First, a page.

California has emerged as the most crypto-ready jurisdiction in the United States thanks to the proliferation of cryptocurrency ATMs and growing interest in digital assets among the state’s population, according to new industry research from review site Crypto Head.

With a score of 5.72 out of 10, California edged out New Jersey (5.44), Texas (5.28), Florida (5.03) and New York (4.29) in the crypto-ready index. The state’s point total was also 2.54 points higher than the national average.

The results were tabulated using metrics such as crypto-related Google searches, the presence of Bitcoin (BTC) and other cryptocurrency ATMs and the number of blockchain-related bills passed in each state. California ranked first in crypto-related Google searches per 100,000 and in the number of crypto ATMs. These positive factors offset the lack of crypto-focused legislation in the state.

By comparison, New York has passed eight crypto-focused bills but was 33rd in terms of crypto ATM installations. New Jersey has the highest number of crypto ATM installations per 10,000 square miles and scored third-highest for searches per 100,000 people. Texas and Florida also scored well with respect to ATMs and overall searches.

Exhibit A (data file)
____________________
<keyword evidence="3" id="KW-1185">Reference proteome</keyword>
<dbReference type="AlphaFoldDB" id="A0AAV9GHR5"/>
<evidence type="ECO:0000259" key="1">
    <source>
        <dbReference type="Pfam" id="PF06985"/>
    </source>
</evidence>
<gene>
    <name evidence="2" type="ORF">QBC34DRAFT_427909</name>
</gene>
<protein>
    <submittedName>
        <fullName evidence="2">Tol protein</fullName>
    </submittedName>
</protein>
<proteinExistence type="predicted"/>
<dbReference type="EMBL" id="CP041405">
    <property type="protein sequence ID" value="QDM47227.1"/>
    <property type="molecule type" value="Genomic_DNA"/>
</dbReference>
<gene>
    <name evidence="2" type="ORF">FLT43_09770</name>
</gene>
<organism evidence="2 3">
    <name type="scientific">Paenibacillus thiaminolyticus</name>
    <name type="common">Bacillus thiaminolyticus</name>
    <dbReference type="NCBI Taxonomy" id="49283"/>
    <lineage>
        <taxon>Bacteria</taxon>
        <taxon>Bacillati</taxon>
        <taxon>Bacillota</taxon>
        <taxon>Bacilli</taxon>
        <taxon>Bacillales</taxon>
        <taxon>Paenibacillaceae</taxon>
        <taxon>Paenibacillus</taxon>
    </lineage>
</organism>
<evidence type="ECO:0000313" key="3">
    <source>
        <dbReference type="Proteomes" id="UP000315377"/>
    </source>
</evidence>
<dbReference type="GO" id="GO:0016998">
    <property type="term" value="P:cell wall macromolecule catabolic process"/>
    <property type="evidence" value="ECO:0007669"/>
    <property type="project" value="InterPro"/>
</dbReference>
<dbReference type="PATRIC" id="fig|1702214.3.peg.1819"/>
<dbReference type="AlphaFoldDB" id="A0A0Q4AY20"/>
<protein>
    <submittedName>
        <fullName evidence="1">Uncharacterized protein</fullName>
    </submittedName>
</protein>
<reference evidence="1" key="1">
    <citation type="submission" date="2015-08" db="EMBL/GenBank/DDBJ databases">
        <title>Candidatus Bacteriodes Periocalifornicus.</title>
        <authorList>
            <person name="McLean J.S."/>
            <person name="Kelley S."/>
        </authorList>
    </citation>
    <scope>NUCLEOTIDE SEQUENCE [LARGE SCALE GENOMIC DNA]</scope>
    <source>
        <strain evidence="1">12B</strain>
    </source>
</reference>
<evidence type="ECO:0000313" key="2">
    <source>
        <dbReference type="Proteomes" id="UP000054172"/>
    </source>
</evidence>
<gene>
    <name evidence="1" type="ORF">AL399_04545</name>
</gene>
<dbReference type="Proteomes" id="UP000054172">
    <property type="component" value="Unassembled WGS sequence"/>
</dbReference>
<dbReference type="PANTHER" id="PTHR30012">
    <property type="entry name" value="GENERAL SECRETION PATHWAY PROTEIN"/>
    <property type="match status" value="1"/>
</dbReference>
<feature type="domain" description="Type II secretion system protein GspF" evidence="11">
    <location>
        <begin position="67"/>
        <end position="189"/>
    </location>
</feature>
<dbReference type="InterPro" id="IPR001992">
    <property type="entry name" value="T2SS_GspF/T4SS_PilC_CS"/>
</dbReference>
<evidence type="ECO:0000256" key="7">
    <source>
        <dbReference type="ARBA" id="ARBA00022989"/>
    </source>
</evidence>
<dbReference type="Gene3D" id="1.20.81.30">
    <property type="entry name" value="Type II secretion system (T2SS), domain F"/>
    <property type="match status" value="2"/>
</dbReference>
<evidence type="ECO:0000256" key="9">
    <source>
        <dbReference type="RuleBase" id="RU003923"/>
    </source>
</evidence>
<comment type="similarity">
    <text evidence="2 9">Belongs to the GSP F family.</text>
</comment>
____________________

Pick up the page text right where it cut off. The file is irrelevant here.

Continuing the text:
Despite regulatory uncertainty and a looming infrastructure bill that could affect key segments of the blockchain economy, the United States continues to be a global leader in cryptocurrency adoption. In 2020, BTC trade volumes in the U.S. exceeded those of Europe, Nigeria and China combined. For the same year, Americans booked $4.1 billion in realized profits on their crypto trades, far exceeding any other country. The U.S. also leads the globe in Bitcoin ATMs, accounting for a whopping 86.4% of total installations, according to industry sources.

Crypto’s success in the United States largely stems from its status as an investable asset class. As such, other adoption metrics don’t rank nearly as high. In August, financial comparison website Finder ranked the U.S. 26th out of 27 countries in terms of crypto ownership among residents. Emerging markets that depend more heavily on remittances — such as those in Southeast Asia and Latin America — ranked much higher.